The Cynicism (or Not?) of College Students' Political Views

In a presidential election cycle that at times seemingly needed new adjectives to describe its negativity, it was an interesting time for senior Mallory Patrow to measure her peers’ political cynicism and optimism. Last year and into spring 2016 that’s exactly what she did, and her findings surprised her.

“I was shocked there wasn’t more cynicism,” the communication journalism and political science major said. “I always like to see the political system’s positives because I want to be part of it in the future, so it’s refreshing to me that not everyone is the opposite, thinking all these negative things.”

Using surveys and focus groups with students across the undergraduate class range, Patrow asked what traits they looked for in political leaders and, later, what traits they see in actual politicians. Interestingly, far more positive traits matched across those areas than negative ones.

Less consistent were measurements of how much students value their vote versus their outlook on the country’s political system as a whole (not much correlation), and in general there was a mixed bag of the outlook on politics as a system.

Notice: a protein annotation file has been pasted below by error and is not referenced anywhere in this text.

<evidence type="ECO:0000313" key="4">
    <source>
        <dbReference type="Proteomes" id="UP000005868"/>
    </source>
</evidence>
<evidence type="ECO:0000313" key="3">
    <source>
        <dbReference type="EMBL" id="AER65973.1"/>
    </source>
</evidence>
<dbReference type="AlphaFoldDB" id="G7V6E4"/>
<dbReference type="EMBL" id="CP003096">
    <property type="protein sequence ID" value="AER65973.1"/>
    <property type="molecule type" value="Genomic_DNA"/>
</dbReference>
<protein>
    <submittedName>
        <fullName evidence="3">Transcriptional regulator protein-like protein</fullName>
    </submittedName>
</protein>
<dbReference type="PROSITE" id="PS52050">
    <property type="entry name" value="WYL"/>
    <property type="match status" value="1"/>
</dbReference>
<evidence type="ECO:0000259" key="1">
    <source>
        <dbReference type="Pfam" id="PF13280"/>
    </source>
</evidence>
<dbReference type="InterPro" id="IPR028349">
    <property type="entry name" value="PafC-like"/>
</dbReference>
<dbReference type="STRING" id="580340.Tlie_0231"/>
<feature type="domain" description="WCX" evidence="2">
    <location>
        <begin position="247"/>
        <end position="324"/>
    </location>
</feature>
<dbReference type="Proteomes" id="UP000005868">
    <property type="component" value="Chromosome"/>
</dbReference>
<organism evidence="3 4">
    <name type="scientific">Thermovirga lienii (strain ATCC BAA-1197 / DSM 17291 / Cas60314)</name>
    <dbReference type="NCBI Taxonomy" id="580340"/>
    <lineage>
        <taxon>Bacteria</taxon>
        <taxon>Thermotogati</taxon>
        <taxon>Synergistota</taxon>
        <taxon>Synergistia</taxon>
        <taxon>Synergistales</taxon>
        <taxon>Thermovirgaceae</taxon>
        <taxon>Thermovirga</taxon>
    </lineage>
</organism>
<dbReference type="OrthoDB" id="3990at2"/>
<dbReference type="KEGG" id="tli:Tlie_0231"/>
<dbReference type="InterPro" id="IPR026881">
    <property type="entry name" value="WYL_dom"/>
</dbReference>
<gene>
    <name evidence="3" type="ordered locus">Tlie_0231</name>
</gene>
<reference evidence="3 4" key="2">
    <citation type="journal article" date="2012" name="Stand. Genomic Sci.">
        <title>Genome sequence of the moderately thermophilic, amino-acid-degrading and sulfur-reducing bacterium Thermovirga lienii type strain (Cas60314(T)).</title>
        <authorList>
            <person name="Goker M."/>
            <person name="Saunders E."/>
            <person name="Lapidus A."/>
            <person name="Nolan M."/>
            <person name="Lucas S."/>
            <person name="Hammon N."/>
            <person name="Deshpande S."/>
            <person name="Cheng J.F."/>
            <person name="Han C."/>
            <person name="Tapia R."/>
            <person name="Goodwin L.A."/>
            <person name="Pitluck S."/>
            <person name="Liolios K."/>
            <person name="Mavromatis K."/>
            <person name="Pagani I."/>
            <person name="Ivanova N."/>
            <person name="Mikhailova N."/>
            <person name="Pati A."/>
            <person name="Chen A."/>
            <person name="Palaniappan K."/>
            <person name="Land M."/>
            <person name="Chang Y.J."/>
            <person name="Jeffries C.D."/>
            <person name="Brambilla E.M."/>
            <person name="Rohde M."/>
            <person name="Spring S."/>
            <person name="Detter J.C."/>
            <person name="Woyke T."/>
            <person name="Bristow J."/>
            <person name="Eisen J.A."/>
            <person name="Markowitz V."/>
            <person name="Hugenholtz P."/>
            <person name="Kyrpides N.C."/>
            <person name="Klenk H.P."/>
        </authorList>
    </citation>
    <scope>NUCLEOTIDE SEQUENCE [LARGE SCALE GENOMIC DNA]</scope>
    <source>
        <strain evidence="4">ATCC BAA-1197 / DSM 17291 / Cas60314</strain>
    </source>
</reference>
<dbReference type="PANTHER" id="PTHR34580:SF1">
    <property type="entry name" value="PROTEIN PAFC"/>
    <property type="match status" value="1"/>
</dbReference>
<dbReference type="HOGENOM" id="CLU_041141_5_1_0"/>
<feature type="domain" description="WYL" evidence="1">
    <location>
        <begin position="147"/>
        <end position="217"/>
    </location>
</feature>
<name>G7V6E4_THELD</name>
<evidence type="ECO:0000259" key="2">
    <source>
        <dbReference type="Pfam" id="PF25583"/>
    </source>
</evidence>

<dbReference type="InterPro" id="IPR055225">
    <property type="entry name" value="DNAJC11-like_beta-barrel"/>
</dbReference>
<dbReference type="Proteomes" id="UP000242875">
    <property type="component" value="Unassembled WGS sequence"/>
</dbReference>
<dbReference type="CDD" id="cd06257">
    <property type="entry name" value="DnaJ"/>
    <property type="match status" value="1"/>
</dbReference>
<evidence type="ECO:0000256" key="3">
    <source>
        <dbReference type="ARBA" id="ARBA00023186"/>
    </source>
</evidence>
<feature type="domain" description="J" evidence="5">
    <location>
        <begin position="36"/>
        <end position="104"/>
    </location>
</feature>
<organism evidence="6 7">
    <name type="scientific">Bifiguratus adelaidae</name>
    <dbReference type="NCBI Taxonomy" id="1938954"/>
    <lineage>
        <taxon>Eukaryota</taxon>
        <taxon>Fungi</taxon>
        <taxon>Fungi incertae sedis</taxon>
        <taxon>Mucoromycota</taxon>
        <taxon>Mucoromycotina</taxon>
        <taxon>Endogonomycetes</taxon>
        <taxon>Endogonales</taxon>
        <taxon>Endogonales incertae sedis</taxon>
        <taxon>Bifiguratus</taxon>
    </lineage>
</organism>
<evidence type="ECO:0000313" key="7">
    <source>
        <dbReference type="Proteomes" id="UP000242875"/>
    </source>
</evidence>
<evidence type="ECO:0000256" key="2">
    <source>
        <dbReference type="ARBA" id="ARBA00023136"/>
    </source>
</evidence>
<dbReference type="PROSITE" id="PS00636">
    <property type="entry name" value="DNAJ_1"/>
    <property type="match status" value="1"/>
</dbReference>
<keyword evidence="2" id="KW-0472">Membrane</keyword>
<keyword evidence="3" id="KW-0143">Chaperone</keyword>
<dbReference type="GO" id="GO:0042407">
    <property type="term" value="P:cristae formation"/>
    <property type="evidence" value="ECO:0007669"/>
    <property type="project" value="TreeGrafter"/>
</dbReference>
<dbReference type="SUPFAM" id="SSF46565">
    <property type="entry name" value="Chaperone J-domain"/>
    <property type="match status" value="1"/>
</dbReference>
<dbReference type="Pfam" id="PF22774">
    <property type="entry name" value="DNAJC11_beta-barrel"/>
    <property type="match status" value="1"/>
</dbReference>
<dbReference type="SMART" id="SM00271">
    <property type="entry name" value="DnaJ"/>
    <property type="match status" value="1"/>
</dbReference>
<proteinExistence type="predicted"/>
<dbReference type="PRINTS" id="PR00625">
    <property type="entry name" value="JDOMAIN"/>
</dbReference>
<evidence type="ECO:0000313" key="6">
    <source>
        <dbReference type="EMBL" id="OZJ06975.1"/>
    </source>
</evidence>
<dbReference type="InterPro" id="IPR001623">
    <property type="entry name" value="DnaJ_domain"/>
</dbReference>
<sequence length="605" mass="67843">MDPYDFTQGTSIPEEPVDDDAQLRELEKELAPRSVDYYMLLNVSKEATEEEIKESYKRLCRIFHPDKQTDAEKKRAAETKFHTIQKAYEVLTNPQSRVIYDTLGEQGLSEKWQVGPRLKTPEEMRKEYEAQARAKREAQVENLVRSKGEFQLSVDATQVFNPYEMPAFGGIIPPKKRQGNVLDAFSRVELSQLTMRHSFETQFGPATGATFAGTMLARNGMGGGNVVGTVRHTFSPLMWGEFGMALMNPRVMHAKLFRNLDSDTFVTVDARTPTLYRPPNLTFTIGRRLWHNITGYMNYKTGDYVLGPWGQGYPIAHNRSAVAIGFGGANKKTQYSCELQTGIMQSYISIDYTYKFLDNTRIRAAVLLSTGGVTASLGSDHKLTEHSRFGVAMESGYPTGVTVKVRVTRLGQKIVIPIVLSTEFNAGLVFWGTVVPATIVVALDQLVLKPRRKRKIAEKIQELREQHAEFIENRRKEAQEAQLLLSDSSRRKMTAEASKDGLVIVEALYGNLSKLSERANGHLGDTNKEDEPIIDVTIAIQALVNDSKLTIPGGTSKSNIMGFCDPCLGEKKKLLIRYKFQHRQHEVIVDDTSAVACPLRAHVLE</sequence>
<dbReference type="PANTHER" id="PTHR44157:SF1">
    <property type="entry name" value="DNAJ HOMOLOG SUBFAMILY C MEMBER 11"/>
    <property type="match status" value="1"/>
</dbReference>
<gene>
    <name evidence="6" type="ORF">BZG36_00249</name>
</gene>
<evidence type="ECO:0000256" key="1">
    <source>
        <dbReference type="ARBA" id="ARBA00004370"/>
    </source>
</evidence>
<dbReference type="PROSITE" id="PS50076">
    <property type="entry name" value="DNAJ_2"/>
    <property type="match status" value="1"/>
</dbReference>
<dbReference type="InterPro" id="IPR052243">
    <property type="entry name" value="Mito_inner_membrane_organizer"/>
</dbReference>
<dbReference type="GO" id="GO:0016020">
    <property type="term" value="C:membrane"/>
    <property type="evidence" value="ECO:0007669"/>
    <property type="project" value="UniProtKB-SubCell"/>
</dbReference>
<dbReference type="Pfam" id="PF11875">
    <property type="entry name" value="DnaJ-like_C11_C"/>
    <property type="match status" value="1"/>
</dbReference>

“[The students I studied] aren’t full-out cynics, but they’re not exactly ‘Yay, politics!’ either,” Patrow said. “Parents at this point are still the most consistently influential people on their political attitude, so if they grew up in a positive household for that they’ll have more positive views, or vice versa. Media didn’t have as large an impact; it was actually just written in a couple times. So, yes, they see all these things in the media [that are generally negative], but it may not be as influential as their parents, professors, their curriculum.”

Patrow, a Wabasha, Minnesota, native, said she hopes to see this research furthered at St. Thomas after this election cycle.

“There’s perhaps a narrative that is being projected of cynicism, and it might not be that everyone is cynical, especially at this age, but more of a narrative that everyone accepts,” Patrow said. “My research definitely didn’t show what I thought it would.”